It focuses heavily on surveillance and policing, and violates the defendant’s right to anticipatory bail and a fair trial, among other things. Some have compared it to draconian anti-terror laws.
A few of its provisions are too broad, and leave several people who may not actually be involved in trafficking vulnerable to arrest and imprisonment. The Bill says that providing a location for trafficking (like a house, or a transport vehicle) even if it happens without your knowledge, and distributing or publishing material like obscene photographs or videos which “may lead to trafficking”, is illegal. Having such vague provisions means that innocent people might inadvertently be caught too.
The Bill assumes that an accused must be guilty if the victim is a woman, child, or a person with a mental or physical disability (it does not assume similar guilt if the victim is an adult man or trans). Rather than placing the burden on the State to prove that a crime has taken place, it places the burden of proving innocence on the accused, which is unusual.
The Bill also penalises victims of trafficking. Although victims of trafficking might have been forced to do something that is illegal, they are only granted immunity if their crime is a serious one, for which the punishment is not less than 10 years, and if they can show that the crime was committed under coercion or threat as well as under the fear of death or injury. This makes it hard to claim immunity, particularly for victims accused of lesser or petty crimes.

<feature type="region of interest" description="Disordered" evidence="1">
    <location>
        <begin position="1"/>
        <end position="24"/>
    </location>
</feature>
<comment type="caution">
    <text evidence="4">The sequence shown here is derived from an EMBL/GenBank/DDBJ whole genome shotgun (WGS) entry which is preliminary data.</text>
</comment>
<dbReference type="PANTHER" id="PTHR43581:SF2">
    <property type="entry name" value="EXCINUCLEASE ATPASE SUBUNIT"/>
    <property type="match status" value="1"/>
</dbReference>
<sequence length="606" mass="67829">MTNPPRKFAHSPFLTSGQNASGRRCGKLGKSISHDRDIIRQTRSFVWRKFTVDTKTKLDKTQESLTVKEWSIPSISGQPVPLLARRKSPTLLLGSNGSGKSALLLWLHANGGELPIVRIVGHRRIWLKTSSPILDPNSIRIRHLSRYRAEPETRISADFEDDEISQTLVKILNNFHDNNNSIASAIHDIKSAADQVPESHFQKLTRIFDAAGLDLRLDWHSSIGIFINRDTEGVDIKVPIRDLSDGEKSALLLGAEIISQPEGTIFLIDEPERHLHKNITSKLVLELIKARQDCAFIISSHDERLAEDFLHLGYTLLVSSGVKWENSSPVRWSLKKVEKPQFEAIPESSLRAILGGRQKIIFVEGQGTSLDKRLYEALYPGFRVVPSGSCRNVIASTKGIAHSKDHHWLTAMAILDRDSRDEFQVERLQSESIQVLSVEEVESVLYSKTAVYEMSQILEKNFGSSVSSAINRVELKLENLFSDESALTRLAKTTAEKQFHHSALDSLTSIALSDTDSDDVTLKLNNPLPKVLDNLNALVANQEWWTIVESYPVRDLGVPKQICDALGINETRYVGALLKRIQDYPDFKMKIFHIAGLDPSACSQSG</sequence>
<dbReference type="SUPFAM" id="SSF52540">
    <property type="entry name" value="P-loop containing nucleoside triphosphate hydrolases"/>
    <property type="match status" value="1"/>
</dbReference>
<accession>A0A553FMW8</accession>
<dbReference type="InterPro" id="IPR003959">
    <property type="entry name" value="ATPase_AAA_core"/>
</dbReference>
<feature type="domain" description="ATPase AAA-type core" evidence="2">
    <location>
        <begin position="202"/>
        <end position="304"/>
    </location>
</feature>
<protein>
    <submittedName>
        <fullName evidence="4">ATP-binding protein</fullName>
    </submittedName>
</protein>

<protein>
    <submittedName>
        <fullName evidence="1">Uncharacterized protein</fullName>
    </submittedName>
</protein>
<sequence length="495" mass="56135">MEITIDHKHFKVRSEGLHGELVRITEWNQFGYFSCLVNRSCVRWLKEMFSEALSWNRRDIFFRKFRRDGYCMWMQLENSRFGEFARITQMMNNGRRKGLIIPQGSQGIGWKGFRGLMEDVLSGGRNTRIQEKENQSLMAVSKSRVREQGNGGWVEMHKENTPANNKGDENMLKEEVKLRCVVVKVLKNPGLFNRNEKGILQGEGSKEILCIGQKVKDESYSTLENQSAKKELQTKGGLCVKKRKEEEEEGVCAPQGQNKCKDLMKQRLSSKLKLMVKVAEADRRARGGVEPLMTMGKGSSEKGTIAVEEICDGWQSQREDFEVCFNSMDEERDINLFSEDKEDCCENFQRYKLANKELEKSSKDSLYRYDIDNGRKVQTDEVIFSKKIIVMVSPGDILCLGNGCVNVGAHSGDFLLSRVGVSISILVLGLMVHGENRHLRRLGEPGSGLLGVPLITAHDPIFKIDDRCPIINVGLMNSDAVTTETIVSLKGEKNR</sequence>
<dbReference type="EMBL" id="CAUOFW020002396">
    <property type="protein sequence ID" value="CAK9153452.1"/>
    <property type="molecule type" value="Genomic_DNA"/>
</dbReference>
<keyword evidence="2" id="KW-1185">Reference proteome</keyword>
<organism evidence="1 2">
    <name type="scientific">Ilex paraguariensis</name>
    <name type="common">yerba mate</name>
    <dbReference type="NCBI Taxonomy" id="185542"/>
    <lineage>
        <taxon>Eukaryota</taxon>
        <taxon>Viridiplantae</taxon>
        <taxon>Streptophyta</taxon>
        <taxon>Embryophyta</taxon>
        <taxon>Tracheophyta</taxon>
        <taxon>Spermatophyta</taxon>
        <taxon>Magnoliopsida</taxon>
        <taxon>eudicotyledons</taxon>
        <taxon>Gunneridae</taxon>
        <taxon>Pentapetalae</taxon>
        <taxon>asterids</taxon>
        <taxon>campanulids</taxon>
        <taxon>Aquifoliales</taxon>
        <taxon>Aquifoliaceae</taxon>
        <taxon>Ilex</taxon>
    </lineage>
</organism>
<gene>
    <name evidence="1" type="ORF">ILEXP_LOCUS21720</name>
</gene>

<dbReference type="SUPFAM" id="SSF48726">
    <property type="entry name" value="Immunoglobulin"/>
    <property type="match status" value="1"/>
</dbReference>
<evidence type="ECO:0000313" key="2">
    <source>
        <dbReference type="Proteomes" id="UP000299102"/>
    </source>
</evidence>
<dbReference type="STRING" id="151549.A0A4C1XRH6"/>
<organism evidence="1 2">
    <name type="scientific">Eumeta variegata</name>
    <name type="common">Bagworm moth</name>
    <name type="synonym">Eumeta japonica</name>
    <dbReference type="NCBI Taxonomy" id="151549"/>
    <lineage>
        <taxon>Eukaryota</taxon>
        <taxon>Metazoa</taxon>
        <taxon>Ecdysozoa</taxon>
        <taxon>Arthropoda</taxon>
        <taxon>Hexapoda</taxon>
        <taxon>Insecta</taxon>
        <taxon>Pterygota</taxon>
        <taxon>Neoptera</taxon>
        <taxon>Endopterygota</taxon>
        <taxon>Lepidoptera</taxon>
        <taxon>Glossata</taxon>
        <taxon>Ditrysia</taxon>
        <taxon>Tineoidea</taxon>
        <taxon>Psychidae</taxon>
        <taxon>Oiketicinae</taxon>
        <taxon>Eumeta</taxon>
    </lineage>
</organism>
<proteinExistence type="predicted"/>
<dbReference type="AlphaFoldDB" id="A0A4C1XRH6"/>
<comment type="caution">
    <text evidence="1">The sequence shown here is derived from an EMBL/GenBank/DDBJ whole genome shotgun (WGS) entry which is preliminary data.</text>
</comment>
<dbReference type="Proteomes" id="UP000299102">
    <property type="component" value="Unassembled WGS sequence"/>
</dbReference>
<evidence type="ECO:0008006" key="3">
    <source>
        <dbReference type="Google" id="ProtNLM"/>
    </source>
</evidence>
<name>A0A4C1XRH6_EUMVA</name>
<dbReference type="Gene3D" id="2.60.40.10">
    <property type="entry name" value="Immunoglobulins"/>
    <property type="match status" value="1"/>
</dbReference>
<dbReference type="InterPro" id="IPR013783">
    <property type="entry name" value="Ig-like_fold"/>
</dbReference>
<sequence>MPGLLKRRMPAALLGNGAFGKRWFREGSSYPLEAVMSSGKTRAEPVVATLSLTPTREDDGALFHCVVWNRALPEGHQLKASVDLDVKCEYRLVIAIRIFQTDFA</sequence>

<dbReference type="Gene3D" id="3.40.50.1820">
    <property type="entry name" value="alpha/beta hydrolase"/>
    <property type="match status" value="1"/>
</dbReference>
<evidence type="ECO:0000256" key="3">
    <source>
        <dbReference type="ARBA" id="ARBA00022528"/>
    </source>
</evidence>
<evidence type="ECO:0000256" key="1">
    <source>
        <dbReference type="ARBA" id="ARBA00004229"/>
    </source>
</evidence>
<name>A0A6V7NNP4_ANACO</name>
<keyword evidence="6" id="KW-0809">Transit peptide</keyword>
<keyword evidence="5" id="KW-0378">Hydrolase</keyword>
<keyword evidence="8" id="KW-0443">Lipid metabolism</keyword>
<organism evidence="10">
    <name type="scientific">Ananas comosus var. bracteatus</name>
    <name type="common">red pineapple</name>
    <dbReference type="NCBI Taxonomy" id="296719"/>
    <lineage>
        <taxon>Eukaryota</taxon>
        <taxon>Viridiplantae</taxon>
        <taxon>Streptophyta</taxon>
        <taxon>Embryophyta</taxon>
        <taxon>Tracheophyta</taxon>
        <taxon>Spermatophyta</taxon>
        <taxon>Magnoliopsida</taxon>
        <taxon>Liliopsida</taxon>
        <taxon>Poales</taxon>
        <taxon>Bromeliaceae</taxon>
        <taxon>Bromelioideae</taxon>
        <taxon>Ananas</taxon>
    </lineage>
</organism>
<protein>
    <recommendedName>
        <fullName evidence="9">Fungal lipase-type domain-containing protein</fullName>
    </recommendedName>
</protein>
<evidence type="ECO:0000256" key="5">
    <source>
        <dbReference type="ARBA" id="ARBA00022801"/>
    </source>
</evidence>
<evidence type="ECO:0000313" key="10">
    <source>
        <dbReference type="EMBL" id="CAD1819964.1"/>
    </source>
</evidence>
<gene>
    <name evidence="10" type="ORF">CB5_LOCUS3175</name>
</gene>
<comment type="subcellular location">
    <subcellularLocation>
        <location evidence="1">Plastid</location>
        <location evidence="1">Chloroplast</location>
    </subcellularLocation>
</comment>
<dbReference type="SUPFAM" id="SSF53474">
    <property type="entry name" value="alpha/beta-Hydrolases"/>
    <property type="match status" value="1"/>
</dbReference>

It overlaps with existing laws
There are other laws that deal with trafficking, like the Bonded Labour Act, Immoral Traffic (Prevention) Act, Juvenile Justice Act and several sections of the Indian Penal Code. The Anti-Trafficking Bill was meant to be comprehensive, which would mean integrating these existing laws. But it doesn’t do this, and it is not always consistent with these other laws, leading to some confusion on how it will be implemented in reality.
What’s the connection between the Anti-Trafficking Bill and the Trans Rights Bill?
The Anti-Trafficking Bill targets trans people for activities that might be necessary for their livelihood and well-being and violates their rights in a few ways.
The Trans Rights Bill criminalises begging. The Anti-Trafficking Bill takes it a step further, considering trafficking for the purpose of begging an “aggravated” crime and imposing severe punishment. As several trans people are forced to beg or engage in order to earn a livelihood because social prejudices often prevent them from accessing education and jobs, this provision is a very harsh one.